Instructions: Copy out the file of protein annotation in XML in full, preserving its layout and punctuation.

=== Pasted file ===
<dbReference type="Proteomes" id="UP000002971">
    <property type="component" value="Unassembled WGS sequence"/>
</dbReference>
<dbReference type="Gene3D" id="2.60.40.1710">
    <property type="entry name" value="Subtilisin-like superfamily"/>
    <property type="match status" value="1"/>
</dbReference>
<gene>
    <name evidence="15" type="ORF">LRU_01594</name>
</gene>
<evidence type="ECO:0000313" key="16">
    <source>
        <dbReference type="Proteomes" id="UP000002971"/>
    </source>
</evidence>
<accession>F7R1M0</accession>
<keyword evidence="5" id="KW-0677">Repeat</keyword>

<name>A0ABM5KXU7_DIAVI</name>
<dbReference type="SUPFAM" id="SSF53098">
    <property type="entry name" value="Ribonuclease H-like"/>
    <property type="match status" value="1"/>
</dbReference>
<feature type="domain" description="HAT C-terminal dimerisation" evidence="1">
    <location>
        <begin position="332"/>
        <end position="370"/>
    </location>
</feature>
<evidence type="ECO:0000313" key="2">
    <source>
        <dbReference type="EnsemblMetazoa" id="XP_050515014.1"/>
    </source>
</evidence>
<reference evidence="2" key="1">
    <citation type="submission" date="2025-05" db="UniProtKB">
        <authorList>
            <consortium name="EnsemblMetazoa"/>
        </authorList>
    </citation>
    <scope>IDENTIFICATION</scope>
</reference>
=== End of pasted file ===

<dbReference type="Proteomes" id="UP000002971">
    <property type="component" value="Unassembled WGS sequence"/>
</dbReference>
<dbReference type="Gene3D" id="2.60.40.1710">
    <property type="entry name" value="Subtilisin-like superfamily"/>
    <property type="match status" value="1"/>
</dbReference>
<gene>
    <name evidence="15" type="ORF">LRU_01594</name>
</gene>
<evidence type="ECO:0000313" key="16">
    <source>
        <dbReference type="Proteomes" id="UP000002971"/>
    </source>
</evidence>
<accession>F7R1M0</accession>
<keyword evidence="5" id="KW-0677">Repeat</keyword>

<name>A0ABM5KXU7_DIAVI</name>
<dbReference type="SUPFAM" id="SSF53098">
    <property type="entry name" value="Ribonuclease H-like"/>
    <property type="match status" value="1"/>
</dbReference>
<feature type="domain" description="HAT C-terminal dimerisation" evidence="1">
    <location>
        <begin position="332"/>
        <end position="370"/>
    </location>
</feature>
<evidence type="ECO:0000313" key="2">
    <source>
        <dbReference type="EnsemblMetazoa" id="XP_050515014.1"/>
    </source>
</evidence>
<reference evidence="2" key="1">
    <citation type="submission" date="2025-05" db="UniProtKB">
        <authorList>
            <consortium name="EnsemblMetazoa"/>
        </authorList>
    </citation>
    <scope>IDENTIFICATION</scope>
</reference>